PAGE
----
This article appeared in the June 2018 issue of MiMfg Magazine. Read the full issue and find past issues online.
Q: Director Walsh, what led you to take on the role of State Budget Director? In what way is this role important for the continued growth and competitiveness of Michigan businesses?
Walsh: Taking on the role of budget director was sort of a natural fit. Having served as the head of strategic policy for the governor for three years, when the governor approached me about taking on the role of budget director, it was a logical progression, since policy and budget are so closely tied together. Having served in the Legislature from 2008 to 2014, including time as Speaker Pro Tempore of the Michigan House of Representatives from 2011 to 2014, I had become very familiar with the budget making process and how the various committees impact the process. In addition, when I served as an executive at Schoolcraft College, I had budget responsibilities, so this position has really been a natural evolution for me.
I’ve truly enjoyed my time as budget director and I look forward to making it 8 for 8 when it comes to getting budgets signed early under the Snyder administration. As I mentioned, the position of budget director ties closely to the position of leading on policy issues, and so there is a tremendous opportunity to have a positive impact on the continued growth and competitiveness of Michigan businesses, both through smarter tax policy and through investment in priorities such as the Marshall Plan, where we can reshape the way we connect talent to Michigan businesses.
Q:What do you see as the legacy of the Snyder Administration when it comes to the budgeting process, Michigan’s fiscal standing and the state’s continued manufacturing competitiveness?
Walsh: I think this governor and this administration will be remembered for putting Michigan back on course when it comes to smart and balanced budgets that look long into the future. Job providers can’t grow and thrive in a state with budget uncertainty and a failing tax policy, and so I think what we have now is an environment where manufacturers can thrive. The new normal is that budgets are done early, without even a hint of talk about government shutdown, which had sadly become the norm prior to 2011. I think the other thing that this administration will be remembered for is fostering a stronger understanding of the importance of one-time funding and ongoing funding and the criticality of not funding items in the base budget with funds that are one-time in nature.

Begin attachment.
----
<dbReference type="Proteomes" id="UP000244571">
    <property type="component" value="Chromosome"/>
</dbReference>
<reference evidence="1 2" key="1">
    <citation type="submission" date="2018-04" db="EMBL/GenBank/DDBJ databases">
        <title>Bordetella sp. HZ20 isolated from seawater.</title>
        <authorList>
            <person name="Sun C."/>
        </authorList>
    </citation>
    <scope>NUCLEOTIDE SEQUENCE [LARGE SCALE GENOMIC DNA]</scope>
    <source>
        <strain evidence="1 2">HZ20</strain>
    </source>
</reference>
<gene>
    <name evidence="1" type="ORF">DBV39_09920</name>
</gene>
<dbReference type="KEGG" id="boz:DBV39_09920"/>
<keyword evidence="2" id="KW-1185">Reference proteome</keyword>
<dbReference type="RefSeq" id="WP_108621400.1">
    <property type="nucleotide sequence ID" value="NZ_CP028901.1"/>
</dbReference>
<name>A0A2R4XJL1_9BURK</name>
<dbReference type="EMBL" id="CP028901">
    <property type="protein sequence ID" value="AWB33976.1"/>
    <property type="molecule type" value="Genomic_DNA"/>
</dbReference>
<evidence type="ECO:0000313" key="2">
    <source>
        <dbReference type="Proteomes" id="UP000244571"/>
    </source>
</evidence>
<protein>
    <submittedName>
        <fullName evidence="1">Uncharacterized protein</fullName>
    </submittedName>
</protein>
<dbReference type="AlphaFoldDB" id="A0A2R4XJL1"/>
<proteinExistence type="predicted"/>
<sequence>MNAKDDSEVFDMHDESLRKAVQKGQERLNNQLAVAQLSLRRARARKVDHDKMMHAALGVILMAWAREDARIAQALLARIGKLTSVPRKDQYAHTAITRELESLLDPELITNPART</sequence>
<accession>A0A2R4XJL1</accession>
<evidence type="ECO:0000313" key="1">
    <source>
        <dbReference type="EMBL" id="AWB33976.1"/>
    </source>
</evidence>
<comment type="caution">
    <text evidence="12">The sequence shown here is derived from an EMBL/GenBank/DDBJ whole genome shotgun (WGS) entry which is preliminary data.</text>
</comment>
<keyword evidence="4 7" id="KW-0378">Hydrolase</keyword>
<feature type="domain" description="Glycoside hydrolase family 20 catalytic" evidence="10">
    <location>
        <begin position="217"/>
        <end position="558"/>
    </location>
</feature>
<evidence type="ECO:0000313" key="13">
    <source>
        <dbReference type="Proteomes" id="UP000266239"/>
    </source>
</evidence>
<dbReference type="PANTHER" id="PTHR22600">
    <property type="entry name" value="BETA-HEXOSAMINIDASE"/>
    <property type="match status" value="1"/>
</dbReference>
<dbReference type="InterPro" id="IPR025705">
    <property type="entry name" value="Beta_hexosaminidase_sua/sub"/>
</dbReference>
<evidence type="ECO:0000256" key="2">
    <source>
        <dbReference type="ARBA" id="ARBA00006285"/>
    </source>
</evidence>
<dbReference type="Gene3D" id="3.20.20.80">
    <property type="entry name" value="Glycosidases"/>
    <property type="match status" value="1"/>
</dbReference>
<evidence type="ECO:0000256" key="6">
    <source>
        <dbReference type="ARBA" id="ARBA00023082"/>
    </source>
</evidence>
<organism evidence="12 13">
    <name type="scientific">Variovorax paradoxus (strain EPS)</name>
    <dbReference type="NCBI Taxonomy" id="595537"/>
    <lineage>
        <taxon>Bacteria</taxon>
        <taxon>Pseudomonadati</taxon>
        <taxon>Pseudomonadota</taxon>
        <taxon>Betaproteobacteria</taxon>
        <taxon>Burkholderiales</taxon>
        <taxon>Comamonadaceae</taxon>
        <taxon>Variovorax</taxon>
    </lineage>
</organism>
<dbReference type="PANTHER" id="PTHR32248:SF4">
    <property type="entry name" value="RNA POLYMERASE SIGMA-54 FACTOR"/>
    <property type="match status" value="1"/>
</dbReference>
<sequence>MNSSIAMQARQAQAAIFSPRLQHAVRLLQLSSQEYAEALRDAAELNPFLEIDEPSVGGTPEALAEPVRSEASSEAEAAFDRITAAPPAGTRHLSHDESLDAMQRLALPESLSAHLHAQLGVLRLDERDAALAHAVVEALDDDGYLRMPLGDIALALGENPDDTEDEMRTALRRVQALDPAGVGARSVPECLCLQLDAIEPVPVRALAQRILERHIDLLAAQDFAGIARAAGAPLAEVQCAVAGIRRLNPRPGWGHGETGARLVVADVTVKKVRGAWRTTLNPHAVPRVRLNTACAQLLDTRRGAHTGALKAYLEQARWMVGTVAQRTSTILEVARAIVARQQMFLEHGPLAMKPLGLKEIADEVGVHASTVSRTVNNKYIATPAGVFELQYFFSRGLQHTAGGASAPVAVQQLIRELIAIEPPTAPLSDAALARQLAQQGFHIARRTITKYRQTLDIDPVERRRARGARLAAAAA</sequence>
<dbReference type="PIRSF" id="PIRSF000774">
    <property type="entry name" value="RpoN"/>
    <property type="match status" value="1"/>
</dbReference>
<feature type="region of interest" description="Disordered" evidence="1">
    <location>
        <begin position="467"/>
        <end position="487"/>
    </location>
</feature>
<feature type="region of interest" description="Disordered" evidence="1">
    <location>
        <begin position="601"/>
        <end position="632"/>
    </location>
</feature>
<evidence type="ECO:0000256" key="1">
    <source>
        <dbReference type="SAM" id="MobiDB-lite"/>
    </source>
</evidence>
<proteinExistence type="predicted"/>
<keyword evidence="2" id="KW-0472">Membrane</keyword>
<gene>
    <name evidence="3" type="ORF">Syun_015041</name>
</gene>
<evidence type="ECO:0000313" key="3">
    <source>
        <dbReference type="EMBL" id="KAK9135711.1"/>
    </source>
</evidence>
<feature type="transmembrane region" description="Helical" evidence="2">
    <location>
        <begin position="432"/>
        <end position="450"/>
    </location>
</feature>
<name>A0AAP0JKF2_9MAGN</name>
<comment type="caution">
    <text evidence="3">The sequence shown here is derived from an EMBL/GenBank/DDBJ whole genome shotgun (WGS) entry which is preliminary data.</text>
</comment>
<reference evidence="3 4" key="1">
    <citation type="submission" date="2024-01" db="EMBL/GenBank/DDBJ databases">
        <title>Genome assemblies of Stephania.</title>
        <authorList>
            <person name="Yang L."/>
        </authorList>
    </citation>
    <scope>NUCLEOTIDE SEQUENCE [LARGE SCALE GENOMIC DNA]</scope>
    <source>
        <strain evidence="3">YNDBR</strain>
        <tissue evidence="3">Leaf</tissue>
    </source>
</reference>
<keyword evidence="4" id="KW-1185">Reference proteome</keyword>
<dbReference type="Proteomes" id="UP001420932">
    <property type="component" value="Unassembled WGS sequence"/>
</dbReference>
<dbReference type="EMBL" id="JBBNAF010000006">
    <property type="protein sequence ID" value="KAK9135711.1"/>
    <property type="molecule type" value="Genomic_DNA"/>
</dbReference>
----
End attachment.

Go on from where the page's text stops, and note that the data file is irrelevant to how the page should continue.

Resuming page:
Q:What is your vision and that of Governor Snyder for what will be his final budget?
Walsh: I see it as the final stamp, at least from a budget perspective, on this governor’s successful effort to reinvent Michigan. This administration has never wavered on its commitment to fiscal responsibility. We have paid down debt, invested in our rainy-day fund, invested in key areas like education and public safety and infrastructure, and this last budget is really the final step in an eight- year run of historic and smart budgeting.
Q:Manufacturing drives Michigan’s economy — leading the nation in new manufacturing job creation for most of Governor Snyder’s two terms — how important is manufacturing’s success to the stability of Michigan and its budget process?
Walsh: In short, I think it’s very important. Michigan has long been known as a leader in manufacturing, and I think what you’ve seen is a very strong emphasis on continuing that tradition here in Michigan. We know the vital role that manufacturing plays in the Michigan economy. As budget director, I’ve had the privilege of being part of the consensus revenue estimating process, and as part of that process we hear from economists and receive forecasts about manufacturing, so I know firsthand how important a thriving manufacturing sector is to the Michigan economy and in turn to a successful revenue forecast with which to build the budget.